Net Neutrality Why Big Corporations Support It Louder With Crowder Video



Steven's analogy to the postal service is the most apt in this video. And no matter how many times this Chairman tells you that for now the rules won't apply to internet service X, he can't guarantee that they won't next year (or next month). It's no wonder that one 2014 study estimated net neutrality regulations could result in as much as $45.4 billion in new ISP investments being lost over the next five years.

This entire video Can be debunks when people realize how their internet was pre obamas net neutrality policy. Soon the internet will be as absurdly pay-walled as Starwars Battlefront 2 was before public backlash. Net neutrality doesn't allow companies to specialize in giving you the ability to do what you want to do. Let's say there's an isp that specializes in all things gaming.

Net neutrality is the idea that Internet service providers (ISPs) must treat content, users, platforms and equipment equally and not discriminate between them. You don't connect to an ISP to access the ISP's content You connect through an ISP to connect to someone else's content (YouTube, Netflix, Facebook, Huff Po, DisInfo Wars, etc).

The battle between state governments and federal governments will increase as blue states believe that they are protecting the Internet by reinstating net neutrality regulations. I bet that when google fiber came in, the other ISPs suddenly had to up their game because they knew that consumers with a choice don't have to tolerate the bad service any more.

Also, if you really think about it, Net neutrality doesn't give everybody free equal internet access. Without net neutrality, nothing prevents ISPs from simply introducing their own streaming services and blocking or at least throttling competing services. +HouseHoldAdventures: Net Neutrality has nothing to do with the ISP competition.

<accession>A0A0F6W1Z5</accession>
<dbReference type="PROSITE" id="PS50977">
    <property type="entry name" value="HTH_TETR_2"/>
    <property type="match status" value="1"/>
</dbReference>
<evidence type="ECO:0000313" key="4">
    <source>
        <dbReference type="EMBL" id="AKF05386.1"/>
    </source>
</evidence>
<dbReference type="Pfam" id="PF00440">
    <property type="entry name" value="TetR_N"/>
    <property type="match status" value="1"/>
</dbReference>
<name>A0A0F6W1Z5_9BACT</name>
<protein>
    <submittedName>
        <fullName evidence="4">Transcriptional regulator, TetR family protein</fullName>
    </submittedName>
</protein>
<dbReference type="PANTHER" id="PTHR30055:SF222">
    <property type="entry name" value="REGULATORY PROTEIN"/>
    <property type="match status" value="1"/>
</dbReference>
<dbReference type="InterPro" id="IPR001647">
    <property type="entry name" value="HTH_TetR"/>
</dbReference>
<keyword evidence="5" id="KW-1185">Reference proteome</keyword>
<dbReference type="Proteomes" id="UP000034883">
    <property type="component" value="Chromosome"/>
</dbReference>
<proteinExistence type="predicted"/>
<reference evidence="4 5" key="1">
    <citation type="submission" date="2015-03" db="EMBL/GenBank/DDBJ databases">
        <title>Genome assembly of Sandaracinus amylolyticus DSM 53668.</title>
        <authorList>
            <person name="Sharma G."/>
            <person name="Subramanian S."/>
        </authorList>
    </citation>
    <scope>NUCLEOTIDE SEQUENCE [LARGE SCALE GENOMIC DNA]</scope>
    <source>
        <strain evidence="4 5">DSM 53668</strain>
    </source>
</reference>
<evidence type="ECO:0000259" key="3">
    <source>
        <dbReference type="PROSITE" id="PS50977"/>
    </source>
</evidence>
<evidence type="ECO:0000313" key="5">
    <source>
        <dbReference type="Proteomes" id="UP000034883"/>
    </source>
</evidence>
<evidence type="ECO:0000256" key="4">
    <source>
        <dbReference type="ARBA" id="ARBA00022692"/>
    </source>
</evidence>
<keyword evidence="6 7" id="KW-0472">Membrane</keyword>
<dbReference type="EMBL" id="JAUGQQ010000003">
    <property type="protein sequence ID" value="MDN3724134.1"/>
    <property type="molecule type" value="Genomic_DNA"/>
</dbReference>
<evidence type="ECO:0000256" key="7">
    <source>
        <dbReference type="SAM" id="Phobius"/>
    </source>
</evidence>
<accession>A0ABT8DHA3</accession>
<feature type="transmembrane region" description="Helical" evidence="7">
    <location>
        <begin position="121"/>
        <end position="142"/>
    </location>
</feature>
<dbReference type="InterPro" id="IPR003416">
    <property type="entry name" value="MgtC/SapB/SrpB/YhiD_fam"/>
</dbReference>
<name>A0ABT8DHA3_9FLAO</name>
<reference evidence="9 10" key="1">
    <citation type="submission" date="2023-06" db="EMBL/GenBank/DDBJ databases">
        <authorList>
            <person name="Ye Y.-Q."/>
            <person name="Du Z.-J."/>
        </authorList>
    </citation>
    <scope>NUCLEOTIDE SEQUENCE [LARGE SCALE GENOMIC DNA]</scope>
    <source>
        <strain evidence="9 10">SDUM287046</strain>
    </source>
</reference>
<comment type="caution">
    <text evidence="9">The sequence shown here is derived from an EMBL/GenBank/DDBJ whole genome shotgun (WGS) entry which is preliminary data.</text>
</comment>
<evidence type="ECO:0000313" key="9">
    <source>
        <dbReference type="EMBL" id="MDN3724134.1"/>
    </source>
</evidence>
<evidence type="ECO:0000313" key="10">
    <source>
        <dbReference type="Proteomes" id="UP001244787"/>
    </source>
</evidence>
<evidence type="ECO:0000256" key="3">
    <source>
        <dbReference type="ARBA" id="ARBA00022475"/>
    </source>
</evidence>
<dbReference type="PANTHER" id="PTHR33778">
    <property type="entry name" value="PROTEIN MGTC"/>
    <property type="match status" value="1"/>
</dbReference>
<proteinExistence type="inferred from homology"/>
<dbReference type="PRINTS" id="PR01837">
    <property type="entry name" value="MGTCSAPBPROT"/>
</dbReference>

Don't act as if AT&T charging for facetime is the only incident that occurred in regards to ISPs not being neutral on the net. This isp went out and got contracts with the big gaming companies like steam and blizzard and now they offer internet service where most of their server capacity or "pipe" is dedicated to these types of connections.

Ian Tuttle notes at National Review that when the FCC first attempted net neutrality regulations in 2010, they were only able to cite just four examples of anticompetitive behavior, all relatively minor.” Cell phone networks , which are not subject to net neutrality-esque regulations, don't engage in such anticompetitive behavior.

Despite all hype, net neutrality never stopped ISPs from setting their own rates, investing in infrastructure, and becoming profitable. When it comes to making sure I can watch whatever video provider I want, I trust the government regulators more than I do the cable company that has monopoly rights to the data line into my home.

In the end I think the FCC repeal is a good thing because we can push for a better law, we need more competition and honesty from ISP's and also huge infrastructure investments. They pay transit providers to carry their data. Now, every time an internet service might be deemed to transmit a communication (think WhatsApp, Snapchat, Twitter…), it either has to take its chances or ask the FCC in advance to advise it on its likely regulatory treatment.

The FCC would also eliminate a rule barring providers from prioritizing their own content. They couldn' t thrive in a market of net neutrality as these rules created a monopoly of these big corporations, as small isps were not able to take part in a free market and didn't have the opportunity to compete.

You won't have Steven Crowder Net Neutrality Video to pay to use Snapchat, instagram, etc., because not all of the internet service providers would choose that for their customers if it's not the best thing they can do to make money. The net neutrality regulations put in place under the Obama administration involved subjecting the Internet to Title II of the 1934 Communications Act , where it's considered a public utility that is subject to the iron grip of the FCC.

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